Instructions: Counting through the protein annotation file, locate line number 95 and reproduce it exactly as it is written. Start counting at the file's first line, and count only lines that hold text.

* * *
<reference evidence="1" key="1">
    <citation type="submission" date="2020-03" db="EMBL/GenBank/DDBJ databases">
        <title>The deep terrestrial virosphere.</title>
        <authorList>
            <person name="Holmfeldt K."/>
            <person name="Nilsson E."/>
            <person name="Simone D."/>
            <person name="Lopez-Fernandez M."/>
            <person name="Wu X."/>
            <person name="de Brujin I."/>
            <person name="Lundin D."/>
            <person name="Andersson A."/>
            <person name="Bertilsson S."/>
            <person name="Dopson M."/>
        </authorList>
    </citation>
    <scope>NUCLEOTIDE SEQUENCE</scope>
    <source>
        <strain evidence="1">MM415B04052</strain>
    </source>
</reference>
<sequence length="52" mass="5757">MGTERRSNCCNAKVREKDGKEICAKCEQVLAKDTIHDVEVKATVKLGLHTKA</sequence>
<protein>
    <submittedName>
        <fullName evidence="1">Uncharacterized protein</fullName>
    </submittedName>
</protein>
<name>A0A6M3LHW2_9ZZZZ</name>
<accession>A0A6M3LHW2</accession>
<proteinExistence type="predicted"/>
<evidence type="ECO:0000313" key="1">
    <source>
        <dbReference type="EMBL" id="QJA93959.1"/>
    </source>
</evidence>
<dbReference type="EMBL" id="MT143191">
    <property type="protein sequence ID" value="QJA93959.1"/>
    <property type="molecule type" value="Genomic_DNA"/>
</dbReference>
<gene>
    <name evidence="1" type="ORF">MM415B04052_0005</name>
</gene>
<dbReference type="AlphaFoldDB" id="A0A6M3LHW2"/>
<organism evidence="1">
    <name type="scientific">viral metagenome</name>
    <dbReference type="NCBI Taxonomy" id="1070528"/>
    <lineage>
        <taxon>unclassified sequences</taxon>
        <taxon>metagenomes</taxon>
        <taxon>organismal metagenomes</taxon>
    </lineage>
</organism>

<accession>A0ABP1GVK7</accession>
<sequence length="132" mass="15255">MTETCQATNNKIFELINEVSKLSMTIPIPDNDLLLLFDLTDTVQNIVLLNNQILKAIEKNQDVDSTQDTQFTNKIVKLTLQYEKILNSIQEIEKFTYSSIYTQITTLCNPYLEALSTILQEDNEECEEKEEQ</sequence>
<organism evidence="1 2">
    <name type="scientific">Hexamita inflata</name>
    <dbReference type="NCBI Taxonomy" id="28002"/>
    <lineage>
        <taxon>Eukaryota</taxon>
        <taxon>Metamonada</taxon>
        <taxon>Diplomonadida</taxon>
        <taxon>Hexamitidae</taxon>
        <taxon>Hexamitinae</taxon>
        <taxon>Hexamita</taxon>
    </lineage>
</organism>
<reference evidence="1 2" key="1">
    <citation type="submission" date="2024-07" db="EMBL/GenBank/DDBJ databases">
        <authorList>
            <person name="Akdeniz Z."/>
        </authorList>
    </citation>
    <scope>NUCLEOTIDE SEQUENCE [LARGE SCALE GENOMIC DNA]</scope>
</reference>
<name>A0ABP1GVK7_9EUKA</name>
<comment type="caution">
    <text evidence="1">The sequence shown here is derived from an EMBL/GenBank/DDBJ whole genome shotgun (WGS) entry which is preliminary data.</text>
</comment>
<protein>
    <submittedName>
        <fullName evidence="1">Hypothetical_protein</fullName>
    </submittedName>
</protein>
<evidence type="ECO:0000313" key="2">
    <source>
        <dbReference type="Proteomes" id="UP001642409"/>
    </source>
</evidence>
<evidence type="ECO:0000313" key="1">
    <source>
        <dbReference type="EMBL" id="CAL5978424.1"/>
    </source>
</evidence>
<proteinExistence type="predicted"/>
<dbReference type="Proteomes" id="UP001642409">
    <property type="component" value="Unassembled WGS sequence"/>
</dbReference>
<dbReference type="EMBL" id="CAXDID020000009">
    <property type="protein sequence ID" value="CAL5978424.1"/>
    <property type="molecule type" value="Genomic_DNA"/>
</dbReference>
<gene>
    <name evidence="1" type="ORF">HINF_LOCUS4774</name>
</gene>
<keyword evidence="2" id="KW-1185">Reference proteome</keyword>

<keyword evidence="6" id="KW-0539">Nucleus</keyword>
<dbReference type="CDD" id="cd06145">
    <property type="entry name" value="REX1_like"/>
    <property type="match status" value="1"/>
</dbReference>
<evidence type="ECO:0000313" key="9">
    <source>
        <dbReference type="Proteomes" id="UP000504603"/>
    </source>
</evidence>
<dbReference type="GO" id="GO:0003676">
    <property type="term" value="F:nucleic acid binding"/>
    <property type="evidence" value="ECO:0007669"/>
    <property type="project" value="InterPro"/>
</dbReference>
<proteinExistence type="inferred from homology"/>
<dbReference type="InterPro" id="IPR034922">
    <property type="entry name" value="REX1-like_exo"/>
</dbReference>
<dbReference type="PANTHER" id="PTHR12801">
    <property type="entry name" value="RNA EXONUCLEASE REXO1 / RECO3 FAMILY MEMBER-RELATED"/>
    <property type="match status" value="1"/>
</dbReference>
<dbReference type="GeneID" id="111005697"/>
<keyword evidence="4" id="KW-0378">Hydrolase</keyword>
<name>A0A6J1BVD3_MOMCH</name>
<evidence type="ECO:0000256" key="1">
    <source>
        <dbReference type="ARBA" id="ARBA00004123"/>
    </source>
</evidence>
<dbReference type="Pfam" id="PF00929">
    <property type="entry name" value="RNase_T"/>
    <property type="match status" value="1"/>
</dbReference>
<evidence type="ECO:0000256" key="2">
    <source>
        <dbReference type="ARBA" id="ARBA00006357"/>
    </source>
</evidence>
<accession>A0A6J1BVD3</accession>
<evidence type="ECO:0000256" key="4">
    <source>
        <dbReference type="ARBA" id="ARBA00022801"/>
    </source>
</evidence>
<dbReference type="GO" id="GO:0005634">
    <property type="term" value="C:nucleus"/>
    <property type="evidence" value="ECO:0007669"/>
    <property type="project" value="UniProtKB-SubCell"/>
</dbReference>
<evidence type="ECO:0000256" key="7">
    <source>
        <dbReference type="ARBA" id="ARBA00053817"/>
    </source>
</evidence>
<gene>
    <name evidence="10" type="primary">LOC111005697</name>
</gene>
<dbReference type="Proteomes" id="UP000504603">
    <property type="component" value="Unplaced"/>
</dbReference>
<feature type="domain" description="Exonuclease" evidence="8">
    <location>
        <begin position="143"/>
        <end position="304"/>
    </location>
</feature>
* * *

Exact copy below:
<dbReference type="Proteomes" id="UP001642409">